The Philippine government has blocked Nobel Peace Prize winning journalist Maria Ressa from traveling to Toronto, accordingly to Massey College.

Ressa was slated to deliver a speech Saturday at a Massey College gala. Instead, she appeared via Zoom.

Ressa, a sharp critic of Philippine President Rodrigo Duterte, planned to attend the 60th anniversary celebration of the William Southam Journalism Fellowships in person at the Toronto Reference Library on Saturday.

Ressa tweeted: “Dear friends in Toronto, I should be at @MasseyCollege now, but I received court approvals for only 6 of 7 charges. So I couldn’t get on the plane.”

Ressa has long suffered government censorship for her reporting. Duterte has called the publication she founded, Rapplerto “fake news outlet,” reported Reuters in 2018, the year she was named Time Magazine’s person of the year. The same year, the Philippine government revoked the site’s license.

Ressa shared a draft of her speech with the Star, noting she’s been a journalist for 36 years.

“And I’ve done nothing wrong, except to do my best at the profession that’s made me who I am,” she wrote.

In 2020, Ressa was convicted of libel. Human rights groups and advocates called these politically motivated charges and a death blow to press freedom in the Philippines.

Ressa has recently tweeted about needing court approval to travel internationally. In an email to the Star, she said: “It was part of a trip that I should have received approval for because I’ve proven repeatedly (after more than 36 trips) that I’m no flight risk.”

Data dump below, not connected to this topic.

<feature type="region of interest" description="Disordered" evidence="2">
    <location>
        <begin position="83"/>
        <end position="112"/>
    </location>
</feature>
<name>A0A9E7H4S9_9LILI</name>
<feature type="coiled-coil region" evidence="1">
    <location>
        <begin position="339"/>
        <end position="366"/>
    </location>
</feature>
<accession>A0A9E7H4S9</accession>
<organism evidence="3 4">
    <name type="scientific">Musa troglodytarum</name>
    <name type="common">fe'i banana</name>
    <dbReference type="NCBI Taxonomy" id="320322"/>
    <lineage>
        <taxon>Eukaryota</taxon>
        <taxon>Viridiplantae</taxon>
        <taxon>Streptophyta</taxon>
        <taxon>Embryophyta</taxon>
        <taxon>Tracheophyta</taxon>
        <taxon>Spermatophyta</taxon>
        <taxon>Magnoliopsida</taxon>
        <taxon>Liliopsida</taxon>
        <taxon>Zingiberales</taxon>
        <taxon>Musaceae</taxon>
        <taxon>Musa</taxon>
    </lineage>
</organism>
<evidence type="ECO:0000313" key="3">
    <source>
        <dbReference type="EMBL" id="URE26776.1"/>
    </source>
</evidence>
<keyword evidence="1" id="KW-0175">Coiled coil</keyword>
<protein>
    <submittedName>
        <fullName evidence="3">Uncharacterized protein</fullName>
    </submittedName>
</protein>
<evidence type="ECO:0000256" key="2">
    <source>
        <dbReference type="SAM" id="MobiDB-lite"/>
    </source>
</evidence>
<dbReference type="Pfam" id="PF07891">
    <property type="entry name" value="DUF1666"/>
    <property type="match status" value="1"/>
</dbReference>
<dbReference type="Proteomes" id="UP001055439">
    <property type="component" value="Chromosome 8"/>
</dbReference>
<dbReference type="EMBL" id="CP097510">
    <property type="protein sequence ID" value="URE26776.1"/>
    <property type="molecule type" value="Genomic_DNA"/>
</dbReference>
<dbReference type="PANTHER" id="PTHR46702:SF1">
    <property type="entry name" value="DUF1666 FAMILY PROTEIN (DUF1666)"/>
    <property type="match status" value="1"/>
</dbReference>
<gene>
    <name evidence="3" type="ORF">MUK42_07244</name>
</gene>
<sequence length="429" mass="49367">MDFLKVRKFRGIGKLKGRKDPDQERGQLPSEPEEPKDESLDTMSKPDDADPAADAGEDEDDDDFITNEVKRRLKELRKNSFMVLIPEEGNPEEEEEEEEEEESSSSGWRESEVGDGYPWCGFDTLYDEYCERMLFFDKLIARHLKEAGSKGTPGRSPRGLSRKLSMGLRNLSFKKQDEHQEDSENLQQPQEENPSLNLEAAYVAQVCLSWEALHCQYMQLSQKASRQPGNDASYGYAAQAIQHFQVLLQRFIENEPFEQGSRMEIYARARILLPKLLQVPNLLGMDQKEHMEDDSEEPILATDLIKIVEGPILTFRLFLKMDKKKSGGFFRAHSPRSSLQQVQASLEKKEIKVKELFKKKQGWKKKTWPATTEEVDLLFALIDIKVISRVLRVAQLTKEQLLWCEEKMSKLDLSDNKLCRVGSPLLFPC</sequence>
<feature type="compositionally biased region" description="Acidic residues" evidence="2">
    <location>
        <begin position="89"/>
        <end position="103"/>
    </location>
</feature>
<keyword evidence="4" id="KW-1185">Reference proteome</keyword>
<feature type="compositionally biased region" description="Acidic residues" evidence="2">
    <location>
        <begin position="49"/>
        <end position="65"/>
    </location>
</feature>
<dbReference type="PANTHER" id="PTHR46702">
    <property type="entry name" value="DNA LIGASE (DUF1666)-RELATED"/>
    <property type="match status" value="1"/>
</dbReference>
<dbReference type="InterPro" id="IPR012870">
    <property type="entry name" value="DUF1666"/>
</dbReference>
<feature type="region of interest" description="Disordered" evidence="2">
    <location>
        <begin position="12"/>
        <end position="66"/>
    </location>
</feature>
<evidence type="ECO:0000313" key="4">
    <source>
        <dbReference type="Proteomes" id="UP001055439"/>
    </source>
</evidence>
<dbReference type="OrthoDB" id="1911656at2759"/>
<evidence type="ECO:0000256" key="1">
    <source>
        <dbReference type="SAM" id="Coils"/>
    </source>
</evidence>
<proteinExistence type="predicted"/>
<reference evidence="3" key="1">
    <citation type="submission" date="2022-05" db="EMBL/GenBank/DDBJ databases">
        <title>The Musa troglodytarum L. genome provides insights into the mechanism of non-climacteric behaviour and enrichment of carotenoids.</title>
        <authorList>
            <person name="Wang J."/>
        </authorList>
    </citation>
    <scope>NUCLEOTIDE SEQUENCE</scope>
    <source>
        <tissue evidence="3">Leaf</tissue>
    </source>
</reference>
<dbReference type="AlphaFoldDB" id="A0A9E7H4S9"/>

In addition to the Canadian trip, Ressa had also planned a visit to Stanford University last Wednesday, to give a speech alongside former US president Barack Obama. Unable to travel, she spoke remotely.

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“There’s a certain randomness to whether I get my rights nowadays,” wrote Ressa in the advance copy of her Massey College speech sent to the Star. “For no understandable reason, I’ve lost my right to travel again. I think — like the exponential online attacks against me and the weaponization of the law — these events are meant to tear down my spirit. It makes it incredibly difficult to plan a life, to see my family, to do my job.”

Nathalie Des Rosiers, principal of Massey College, began planning Saturday night’s event in December. She didn’t anticipate Ressa would be prevented from attending.

“We know that good journalism gets you in trouble,” said Des Rosier. “If you’re a journalist, and you do your job right, this is what can happen.”

In Ressa’s speech, she asks rhetorically if, given the seeming futility, she wouldn’t be better off if she quit planning international trips altogether.

“No way,” she answers herself. “I’m not voluntarily giving up my rights! The last six years have taught me: Adversity becomes me.

“You don’t really know who you are until you fight for it, and it’s been one big fight for my values ​​and my profession since 2016. Nietzsche was right: what doesn’t kill you makes you stronger.”

With files by The Associated Press

Ben Cohen is a Toronto-based staff reporter for the Star. Follow him on Twitter: @bcohenn

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